Broken

On a couple of occasions over the years, when I have received a package in the mail it rattled.  A rattling sound came from the package that wasn’t supposed to be there.  Nobody needed to tell me what I already knew; whatever was in the package was broken.  The joy of receiving a package in the mail was now replaced by the sad reality of brokenness.  Even though written on the packaging were the words, “fragile: handle with care,” the item was broken.

The popular 80’s songwriter and performer Sting in his song Fragile writes these words:

                                             Lest we forget how fragile we are                                                     On and on the rain will fall
Like tears from a star
Like tears from a star
On and on the rain will say
How fragile we are
How fragile we are

Over the course of my life, one thing I have learned about myself and others is that we are fragile.  That is, we can be broken.  Life has a way of leaving us in pieces at times.  Experiences can shatter life sometimes with a crash, while at other times we quietly realize the cracks in our lives, uncertain of how we received them.  These times of brokenness can leave us depressed, discouraged, and defeated.  When you are standing in a pile of rubble it can be difficult to see what to do next.  It can be overwhelming.

In the scriptures, we read in the book of Psalms, the prayers, cries, and longings of people who feel overwhelmed by life.  They may describe themselves as though they are sinking in mud, laughed at by their adversaries, and even in lost in the depths of the earth.  In Psalm 31: 9-12 we read this prayer:

Be gracious to me, O Lord, for I am in distress;
my eye wastes away from grief,
my soul and body also.
For my life is spent with sorrow,
and my years with sighing;
my strength fails because of my misery,
and my bones waste away.

I am the scorn of all my adversaries,
a horror* to my neighbors,
an object of dread to my acquaintances;
those who see me in the street flee from me.
I have passed out of mind like one who is dead;
I have become like a broken vessel.

There have been times in my life in which I felt like a broken vessel.  My spirit was broken.  Although those around me may have not known, I could hear the rattles within.  Every step I took reminded me of my brokenness.  The hurt and pain were hidden beneath a veneer of happiness for others to see.  On the surface, life looked good.  Beneath the surface, however, I felt like a broken vessel.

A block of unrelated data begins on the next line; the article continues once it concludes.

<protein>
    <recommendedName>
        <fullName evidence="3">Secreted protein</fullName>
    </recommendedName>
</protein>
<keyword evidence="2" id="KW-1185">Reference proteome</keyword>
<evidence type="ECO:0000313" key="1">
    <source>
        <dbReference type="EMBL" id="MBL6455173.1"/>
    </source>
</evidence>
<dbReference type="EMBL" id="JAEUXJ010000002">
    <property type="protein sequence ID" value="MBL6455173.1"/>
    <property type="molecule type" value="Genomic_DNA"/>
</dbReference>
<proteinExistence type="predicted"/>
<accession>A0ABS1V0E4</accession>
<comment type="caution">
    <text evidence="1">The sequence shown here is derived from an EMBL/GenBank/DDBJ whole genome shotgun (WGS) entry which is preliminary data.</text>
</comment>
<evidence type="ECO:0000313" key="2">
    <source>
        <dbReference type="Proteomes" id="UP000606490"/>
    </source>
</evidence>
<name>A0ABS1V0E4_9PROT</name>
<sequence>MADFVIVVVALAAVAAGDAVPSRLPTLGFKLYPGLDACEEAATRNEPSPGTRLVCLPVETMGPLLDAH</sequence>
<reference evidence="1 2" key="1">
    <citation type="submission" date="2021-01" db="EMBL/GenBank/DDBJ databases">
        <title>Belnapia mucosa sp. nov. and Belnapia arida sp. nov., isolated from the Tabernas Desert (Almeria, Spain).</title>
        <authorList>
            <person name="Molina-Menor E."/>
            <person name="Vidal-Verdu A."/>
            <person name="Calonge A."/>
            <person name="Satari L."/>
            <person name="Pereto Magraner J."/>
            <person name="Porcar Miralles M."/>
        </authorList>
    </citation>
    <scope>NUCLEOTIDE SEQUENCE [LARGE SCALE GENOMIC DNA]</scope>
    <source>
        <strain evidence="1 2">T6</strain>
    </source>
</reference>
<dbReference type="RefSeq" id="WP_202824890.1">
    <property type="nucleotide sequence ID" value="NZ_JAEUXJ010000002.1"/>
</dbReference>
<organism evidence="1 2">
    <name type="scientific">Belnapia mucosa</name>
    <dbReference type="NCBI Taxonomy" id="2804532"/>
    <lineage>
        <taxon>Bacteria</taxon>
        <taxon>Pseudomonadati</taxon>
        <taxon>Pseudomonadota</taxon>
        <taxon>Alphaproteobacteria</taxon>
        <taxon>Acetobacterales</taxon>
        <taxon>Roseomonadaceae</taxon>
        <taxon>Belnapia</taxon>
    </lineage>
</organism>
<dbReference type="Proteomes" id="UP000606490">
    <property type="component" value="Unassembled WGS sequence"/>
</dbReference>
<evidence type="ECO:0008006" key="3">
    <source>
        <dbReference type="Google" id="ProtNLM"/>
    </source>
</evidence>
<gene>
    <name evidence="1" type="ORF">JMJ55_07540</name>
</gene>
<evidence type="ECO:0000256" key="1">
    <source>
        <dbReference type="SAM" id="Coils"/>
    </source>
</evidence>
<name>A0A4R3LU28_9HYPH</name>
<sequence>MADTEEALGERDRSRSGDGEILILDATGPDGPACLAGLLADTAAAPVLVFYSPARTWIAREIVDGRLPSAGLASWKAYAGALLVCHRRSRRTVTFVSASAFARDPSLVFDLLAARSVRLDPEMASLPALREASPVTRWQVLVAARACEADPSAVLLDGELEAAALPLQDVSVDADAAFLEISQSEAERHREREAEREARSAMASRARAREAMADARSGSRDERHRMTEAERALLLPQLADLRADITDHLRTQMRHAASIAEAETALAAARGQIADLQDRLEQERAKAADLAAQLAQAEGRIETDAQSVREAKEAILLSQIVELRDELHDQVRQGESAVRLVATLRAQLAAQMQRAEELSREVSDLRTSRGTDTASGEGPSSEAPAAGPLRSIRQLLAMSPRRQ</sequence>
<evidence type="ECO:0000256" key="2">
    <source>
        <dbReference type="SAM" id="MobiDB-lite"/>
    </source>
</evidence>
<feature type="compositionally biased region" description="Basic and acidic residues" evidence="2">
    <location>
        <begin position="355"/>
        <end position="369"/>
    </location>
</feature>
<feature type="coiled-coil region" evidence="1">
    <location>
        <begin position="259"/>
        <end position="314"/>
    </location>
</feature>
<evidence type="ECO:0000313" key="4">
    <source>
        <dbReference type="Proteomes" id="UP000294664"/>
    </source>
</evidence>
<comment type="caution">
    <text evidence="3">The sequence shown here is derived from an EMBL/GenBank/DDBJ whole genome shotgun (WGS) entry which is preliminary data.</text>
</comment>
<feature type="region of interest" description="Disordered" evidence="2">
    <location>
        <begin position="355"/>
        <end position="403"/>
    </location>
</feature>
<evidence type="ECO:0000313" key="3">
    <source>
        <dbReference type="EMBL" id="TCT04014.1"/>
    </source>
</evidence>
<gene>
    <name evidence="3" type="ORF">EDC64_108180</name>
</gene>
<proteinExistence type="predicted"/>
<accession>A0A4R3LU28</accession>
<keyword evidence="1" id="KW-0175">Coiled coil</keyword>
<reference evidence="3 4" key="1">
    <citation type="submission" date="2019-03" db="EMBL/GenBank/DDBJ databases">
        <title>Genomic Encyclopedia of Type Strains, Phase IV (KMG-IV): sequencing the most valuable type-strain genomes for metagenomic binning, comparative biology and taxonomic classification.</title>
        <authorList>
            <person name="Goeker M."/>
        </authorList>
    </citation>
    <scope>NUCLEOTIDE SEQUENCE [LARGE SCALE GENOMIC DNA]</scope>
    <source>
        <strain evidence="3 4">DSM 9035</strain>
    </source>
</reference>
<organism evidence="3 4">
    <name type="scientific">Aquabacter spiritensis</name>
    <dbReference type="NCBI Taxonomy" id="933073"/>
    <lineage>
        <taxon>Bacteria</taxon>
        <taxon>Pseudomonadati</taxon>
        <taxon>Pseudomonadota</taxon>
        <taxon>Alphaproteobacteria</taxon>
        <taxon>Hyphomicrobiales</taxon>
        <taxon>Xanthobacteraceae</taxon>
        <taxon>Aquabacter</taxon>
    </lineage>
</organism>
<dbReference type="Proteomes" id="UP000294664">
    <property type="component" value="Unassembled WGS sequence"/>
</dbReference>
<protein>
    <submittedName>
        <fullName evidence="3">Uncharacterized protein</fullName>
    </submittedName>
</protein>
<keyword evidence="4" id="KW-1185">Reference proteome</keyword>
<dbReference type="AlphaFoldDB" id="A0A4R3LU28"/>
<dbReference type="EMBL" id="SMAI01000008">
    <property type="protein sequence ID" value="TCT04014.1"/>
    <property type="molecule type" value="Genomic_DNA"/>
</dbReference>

Later in Psalm 31: 14-15, the psalmist would confess: “But I trust in you, O Lord; I say, You are my God. My times are in your hand.”  The psalmist would trust God with his brokenness.  How the psalmist arrived at this point I do not know.  All we have is the confession, “my times are in your hand.”  The psalmist somehow found the faith to trust that God could handle his brokenness and even restore his life.  The psalmist would trust that God’s grace would be able to make him whole again.  I’m sure that the psalmist had his doubts at times, as there are no quick fixes for most of life.  But in the hands of God, he knew God could bring forth something new.

I wish we did not live in a broken world.  I wish that I, or the people I love, never felt broken. Yet, I hear the rattling every day.  I pray to have the faith of the psalmist, trusting that God can take broken vessels and bring forth new life.  I pray to trust that my times are in God’s hands.  And if I have to experience brokenness in the world in which I live, are there any better hands to be in?

mending-a-broken-vessel

Published by Dr. Philip W. Turner

Since 1991 I have had the joy of serving as Pastor of Pine Street Baptist Church in the community of Oregon Hill in Richmond, Virginia. The people I have met a long the way have inspired me in my daily ministry. I have truly been blessed.

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